As we begin to retrace that journey some 35 years later, a brief sequence establishes three motifs. A photo of a grand formal fountain is first, then photos of two prone figures, and finally a piece of weathered statuary. Purtell returns to these subjects repeatedly throughout the book, often in combination, their boundaries blurring as the book proceeds. Humans assume the form of marble busts, while purring fountains are ubiquitous. These may be the souvenir tropes of any European junket. But in his world they reference a spellbound reverie, the foundation for his distinctive voice.
It’s around this point that the reader first begins to sense that the title Love’s Labour may be a misnomer. No labor is evident in any photograph. Instead they show the antithesis. Purtell’s subjects sprawl, sunbathe, sleep, read, swim, drink, couple up, and engage various other summer pastimes. But physical work? Not so much. The irony is that while stateside Purtell was quite productive during this period, earning his BFA from RISD in 1980 and then his MFA from Yale in 1982. He then went on to build a successful printing business in Brooklyn. All of which required plenty of elbow grease, as did the publication of this monograph. But judging by the photographs, while traipsing through Europe, he kept labor at arm’s length.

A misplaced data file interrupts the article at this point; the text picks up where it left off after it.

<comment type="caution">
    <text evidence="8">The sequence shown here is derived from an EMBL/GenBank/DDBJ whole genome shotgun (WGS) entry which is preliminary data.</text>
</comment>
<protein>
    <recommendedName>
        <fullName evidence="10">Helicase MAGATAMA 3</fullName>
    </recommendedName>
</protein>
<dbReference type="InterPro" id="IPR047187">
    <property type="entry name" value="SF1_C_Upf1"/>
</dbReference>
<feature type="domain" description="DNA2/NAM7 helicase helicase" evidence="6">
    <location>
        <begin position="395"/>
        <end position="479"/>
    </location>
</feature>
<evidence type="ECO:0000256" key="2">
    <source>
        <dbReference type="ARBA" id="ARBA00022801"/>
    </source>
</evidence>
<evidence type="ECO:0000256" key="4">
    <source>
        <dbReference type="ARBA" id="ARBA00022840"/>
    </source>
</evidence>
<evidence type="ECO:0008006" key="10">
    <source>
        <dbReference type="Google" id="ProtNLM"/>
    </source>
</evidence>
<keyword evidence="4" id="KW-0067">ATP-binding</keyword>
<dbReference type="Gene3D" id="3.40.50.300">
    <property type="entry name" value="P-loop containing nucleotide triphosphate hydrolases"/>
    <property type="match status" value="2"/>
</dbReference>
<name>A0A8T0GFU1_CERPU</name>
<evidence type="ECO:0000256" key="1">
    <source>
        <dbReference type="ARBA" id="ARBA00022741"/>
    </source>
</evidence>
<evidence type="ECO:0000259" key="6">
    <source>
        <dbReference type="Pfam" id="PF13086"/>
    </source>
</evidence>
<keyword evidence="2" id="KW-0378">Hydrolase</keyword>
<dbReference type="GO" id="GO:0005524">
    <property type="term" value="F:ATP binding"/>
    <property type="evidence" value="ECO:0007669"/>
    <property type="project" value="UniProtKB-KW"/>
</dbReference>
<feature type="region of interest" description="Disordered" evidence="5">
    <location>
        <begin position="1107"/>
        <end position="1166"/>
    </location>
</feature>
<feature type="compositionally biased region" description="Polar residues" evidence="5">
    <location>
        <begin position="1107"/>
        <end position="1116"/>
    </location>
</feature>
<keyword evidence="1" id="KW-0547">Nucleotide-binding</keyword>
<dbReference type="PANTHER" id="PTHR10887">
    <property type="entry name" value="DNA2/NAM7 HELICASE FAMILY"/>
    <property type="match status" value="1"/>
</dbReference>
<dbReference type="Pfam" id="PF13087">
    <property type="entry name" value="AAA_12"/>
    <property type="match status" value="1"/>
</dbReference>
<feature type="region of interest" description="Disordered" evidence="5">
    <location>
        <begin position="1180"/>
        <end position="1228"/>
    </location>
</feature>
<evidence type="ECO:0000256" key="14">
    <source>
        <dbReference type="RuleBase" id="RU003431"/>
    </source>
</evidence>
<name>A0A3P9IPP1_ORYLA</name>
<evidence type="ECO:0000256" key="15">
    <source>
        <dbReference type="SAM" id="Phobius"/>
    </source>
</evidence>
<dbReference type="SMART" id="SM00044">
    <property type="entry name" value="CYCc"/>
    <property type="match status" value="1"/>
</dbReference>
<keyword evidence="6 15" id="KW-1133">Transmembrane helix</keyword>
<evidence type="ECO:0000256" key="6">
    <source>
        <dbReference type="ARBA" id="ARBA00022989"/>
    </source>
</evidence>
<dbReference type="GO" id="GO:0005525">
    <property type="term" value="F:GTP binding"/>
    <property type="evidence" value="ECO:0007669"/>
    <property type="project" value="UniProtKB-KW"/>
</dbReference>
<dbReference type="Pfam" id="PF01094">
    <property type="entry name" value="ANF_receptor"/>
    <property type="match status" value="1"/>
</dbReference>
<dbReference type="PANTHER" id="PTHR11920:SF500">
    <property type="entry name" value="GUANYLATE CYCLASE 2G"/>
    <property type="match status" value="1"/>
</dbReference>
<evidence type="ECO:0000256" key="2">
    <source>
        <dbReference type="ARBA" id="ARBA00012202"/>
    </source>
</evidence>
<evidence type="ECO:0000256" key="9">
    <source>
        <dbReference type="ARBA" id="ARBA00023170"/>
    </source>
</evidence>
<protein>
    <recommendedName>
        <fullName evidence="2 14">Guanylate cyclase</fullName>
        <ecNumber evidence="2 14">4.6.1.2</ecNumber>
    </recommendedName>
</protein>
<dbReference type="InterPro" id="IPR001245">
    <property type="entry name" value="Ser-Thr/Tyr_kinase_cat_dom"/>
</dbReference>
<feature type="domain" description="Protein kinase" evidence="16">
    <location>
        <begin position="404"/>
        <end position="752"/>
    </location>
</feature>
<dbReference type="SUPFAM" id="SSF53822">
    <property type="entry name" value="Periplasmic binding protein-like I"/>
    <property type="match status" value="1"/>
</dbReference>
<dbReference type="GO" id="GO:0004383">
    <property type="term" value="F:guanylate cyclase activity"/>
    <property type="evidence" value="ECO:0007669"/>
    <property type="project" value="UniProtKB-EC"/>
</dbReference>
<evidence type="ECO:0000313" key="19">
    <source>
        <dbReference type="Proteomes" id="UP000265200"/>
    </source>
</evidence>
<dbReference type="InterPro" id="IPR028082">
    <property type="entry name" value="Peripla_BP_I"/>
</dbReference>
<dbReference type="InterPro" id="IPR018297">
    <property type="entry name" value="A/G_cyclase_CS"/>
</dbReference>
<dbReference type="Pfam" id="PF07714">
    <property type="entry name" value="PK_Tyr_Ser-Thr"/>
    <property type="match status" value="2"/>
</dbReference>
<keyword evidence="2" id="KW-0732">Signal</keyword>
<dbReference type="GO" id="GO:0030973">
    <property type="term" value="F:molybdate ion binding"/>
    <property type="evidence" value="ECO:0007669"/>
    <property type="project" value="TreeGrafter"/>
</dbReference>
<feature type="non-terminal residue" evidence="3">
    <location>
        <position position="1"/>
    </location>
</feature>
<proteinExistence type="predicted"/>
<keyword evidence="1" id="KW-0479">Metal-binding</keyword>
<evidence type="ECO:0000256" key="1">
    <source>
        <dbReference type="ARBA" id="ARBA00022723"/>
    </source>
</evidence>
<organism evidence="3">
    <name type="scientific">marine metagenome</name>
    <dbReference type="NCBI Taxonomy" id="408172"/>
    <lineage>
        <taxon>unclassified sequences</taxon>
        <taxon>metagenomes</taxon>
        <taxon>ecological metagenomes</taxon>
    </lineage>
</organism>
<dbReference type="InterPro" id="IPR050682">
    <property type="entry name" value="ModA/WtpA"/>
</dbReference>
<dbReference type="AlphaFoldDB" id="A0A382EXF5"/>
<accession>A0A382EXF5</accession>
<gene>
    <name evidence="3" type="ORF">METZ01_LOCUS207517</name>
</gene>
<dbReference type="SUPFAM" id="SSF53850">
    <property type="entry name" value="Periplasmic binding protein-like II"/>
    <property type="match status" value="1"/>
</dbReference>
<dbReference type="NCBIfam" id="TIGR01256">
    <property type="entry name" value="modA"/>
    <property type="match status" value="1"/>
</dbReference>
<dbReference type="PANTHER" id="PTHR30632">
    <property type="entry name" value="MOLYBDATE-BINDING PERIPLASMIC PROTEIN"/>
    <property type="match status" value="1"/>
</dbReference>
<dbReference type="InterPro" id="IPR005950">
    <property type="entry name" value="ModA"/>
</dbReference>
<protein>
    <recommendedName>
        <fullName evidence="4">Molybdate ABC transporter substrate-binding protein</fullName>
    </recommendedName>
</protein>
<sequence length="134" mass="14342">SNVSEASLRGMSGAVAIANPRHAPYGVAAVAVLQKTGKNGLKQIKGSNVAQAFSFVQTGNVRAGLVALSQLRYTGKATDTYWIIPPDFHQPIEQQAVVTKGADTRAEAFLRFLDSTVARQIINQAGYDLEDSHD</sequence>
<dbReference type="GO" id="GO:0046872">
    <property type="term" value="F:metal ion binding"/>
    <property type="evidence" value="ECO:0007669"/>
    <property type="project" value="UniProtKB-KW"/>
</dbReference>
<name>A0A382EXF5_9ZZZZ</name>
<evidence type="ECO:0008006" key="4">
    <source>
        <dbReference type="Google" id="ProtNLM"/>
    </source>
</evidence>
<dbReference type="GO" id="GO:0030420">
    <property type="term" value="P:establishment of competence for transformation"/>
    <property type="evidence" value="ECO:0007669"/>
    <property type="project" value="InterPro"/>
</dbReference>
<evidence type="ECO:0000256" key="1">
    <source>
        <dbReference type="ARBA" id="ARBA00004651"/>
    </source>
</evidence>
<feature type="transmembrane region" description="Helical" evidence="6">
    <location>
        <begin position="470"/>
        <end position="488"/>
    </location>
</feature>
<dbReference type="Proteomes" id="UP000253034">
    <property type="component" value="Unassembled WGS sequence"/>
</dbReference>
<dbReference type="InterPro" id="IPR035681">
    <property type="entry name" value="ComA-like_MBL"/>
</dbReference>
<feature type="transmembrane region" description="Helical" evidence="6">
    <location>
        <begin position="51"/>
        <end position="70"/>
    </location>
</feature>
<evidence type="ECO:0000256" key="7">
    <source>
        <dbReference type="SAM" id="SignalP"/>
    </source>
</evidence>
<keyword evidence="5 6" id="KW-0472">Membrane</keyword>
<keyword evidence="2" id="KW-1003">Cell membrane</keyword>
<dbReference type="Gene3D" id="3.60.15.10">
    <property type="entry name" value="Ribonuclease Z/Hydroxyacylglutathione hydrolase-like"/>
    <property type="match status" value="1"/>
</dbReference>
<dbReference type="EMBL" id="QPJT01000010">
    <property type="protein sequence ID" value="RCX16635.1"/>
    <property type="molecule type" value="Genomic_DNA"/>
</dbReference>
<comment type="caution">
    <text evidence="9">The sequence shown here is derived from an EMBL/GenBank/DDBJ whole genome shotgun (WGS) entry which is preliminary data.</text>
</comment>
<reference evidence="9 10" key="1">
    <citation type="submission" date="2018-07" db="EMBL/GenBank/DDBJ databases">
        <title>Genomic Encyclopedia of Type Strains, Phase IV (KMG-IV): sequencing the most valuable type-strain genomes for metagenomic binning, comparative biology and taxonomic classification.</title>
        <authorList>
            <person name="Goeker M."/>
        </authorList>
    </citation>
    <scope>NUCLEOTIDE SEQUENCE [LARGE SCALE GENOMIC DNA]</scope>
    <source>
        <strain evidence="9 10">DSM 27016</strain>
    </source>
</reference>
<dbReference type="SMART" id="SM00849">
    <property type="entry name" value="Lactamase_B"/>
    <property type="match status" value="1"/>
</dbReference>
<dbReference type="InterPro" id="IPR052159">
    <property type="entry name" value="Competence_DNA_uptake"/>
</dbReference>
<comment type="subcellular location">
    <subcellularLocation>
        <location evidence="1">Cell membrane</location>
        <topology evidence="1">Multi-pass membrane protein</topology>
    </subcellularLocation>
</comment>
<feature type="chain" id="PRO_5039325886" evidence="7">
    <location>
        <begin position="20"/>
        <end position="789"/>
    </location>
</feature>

“I was immediately reminded of my life in Santiago,” he writes of his travels. “The mannerisms, the customs, the relaxed attitude toward life, the mornings in cafes nursing a cup for as long as one wanted, the afternoons passed lounging by the cool of a fountain, and finishing the day at the local bar with a glass of wine.” He may have been lulled into a tranquil pace, but Purtell still photographed actively. Using a Fuji 6 x 9, he developed a visual style which hovered somewhere between the sober attention of Atget, the humanitarian curiosity of (Purtell’s Yale classmate) Mark Steinmetz, and the precise candid spacing of Cartier-Bresson.
All three traits are exemplified in an early photograph of three figures idling by a fountain, and also in its complement a few pages later which depicts another trio sitting by some steps. In the second photo, the setting and people are different but the composition is similar, with positioning, gestures, and racial makeup reversed. No one seems to be doing much in either picture, yet somehow everyone has taken up just the right position. A similar duality applies to the image on the opposite page, a marble statue leaning across an eagle, which finds a match a few pages later in a nude statue overlooking a fountain. If those connections prove too subtle, the following page is more overt, with a statue figure paired across the spread from a seated woman in nearly identical pose. With sequenced hops such as these, Purtell gradually lays the building blocks for his playful blend of figure study, relaxation, and dreamy afternoons.